As members of American society, we should acknowledge that we are not powerless individuals governed by static rules, but rather, the very individuals who make, remake, and reason through the rules that govern us. If foundations commit themselves to financing public pensions—much as earlier foundations funded public secondary education and public libraries before Americans committed themselves to securing and paying for them as public goods —then they can start by educating Americans about contemporary bankruptcy law, how it can be amended, and what they have at stake in securing public pensions from any future threats. In other words, foundations can view their Detroit pledge as the first step towards a long-term commitment to seeing Americans commit themselves to city and state pensions as publicly-supported and securely-safeguarded public goods.
In the coming months, philanthropic managers and trustees will discuss their pledge to Detroit’s pensioners and likely will try to make sense of it. With Keppel’s reflections in mind, they can feel assured that there is precedent and justification for this pledge: They just need to decide how they want to remember it.
This pledge was made in a moment of national economic emergency, and, in such moments, Keppel noted that philanthropies have functioned (and perhaps will continue to function, from time to time) as charities relieving individuals’ immediate needs. If philanthropic organizations, however, want to memorialize this moment as one of actual philanthropy, they have options. They can continue to argue that their aid is going towards both pensions and the DIA as a means of ensuring the long-term health of Detroit. This argument confirms their commitment to a certain long-term vision of societal progress and, by blending pensions and the arts, deflects criticism that they are serving the role of civic savior for Detroit pensioners. From this lens, foundations are in Michigan to preserve the long-term vitality of a city and of a region.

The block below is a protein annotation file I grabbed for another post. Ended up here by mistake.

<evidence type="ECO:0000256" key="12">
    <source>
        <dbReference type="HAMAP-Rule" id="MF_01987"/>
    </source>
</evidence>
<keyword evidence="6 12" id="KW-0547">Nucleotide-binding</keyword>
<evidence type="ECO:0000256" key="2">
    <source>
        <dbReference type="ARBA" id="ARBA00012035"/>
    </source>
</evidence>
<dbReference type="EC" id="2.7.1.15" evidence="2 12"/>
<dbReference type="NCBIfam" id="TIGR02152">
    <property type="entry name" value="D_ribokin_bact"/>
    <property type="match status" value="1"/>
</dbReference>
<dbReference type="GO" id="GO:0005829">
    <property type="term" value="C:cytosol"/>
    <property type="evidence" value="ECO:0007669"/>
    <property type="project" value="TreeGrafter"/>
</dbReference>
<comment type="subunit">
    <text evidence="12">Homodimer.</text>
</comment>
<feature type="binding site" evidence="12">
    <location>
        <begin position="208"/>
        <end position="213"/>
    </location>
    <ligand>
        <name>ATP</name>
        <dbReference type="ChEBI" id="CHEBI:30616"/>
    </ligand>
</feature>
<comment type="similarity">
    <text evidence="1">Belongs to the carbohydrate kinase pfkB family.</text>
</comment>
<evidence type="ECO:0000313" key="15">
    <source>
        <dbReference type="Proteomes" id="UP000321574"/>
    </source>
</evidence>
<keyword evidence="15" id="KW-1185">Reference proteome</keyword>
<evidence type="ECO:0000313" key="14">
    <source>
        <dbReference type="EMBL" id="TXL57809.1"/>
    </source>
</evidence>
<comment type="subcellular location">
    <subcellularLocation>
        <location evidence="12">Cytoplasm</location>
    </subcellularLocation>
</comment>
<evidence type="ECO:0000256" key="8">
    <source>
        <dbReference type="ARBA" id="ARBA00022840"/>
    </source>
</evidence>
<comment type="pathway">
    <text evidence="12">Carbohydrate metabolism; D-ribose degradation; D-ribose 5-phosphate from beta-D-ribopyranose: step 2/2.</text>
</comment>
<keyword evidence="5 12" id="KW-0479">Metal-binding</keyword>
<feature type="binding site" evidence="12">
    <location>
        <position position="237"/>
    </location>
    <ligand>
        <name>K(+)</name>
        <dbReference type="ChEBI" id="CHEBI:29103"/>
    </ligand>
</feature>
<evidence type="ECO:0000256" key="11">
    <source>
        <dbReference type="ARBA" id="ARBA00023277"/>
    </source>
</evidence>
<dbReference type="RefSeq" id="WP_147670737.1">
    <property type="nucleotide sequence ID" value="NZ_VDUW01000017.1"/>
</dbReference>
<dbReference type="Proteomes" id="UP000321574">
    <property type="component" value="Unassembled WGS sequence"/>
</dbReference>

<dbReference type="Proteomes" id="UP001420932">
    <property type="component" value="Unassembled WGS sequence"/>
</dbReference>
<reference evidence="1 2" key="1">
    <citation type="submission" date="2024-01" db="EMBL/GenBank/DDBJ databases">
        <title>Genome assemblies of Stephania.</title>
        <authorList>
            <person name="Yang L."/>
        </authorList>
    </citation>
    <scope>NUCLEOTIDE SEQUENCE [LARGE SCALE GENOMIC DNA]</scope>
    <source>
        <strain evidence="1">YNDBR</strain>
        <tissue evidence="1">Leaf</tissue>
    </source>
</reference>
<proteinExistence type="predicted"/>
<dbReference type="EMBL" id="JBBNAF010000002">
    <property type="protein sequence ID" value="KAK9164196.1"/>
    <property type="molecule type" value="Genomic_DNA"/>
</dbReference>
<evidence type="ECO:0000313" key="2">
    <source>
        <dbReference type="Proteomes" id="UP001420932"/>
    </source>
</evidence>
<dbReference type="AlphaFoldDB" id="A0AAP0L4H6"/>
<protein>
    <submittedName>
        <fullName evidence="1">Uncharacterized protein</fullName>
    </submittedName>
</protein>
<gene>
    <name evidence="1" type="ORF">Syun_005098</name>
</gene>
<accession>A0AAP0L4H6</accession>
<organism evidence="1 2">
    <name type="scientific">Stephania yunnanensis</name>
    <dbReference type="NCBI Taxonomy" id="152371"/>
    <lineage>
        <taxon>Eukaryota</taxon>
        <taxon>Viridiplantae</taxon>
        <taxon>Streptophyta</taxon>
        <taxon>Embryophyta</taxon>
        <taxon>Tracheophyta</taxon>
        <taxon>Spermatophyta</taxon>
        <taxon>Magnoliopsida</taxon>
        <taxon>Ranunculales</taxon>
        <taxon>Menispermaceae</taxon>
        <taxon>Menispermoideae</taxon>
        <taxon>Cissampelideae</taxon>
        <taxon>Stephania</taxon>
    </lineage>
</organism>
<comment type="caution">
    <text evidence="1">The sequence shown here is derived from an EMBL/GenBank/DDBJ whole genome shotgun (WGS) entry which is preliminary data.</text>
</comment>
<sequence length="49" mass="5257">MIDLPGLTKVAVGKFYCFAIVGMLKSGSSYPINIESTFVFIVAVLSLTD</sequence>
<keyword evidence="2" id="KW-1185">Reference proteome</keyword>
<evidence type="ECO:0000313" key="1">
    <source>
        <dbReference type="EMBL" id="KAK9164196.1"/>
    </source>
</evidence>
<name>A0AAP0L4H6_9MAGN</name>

Alternatively, the foundations can make their support of pensioners blatant. In this case, Keppel’s Foundation suggests the blueprints and significance for such a gesture. Much like the Rockefeller organizations with public secondary education and the Carnegie Corporation with public libraries, the foundations today could perceive their pledge of support for city pensions in Detroit as one step in securing an important public good throughout the United States. Much like in these earlier cases, they would commit themselves until Americans would take on the responsibility of safeguarding public pensions themselves. This is a longer, and more nation-wide project than perhaps they had imagined, but it would be a meaningful one.
Clearly, foundations have some thinking to do. And far from remaining passive observers, the rest of us should chime in and opine on how we think foundations should understand and remember their Detroit pledge. After all, these conversations have the potential to affect the future of city and state pensions across the country.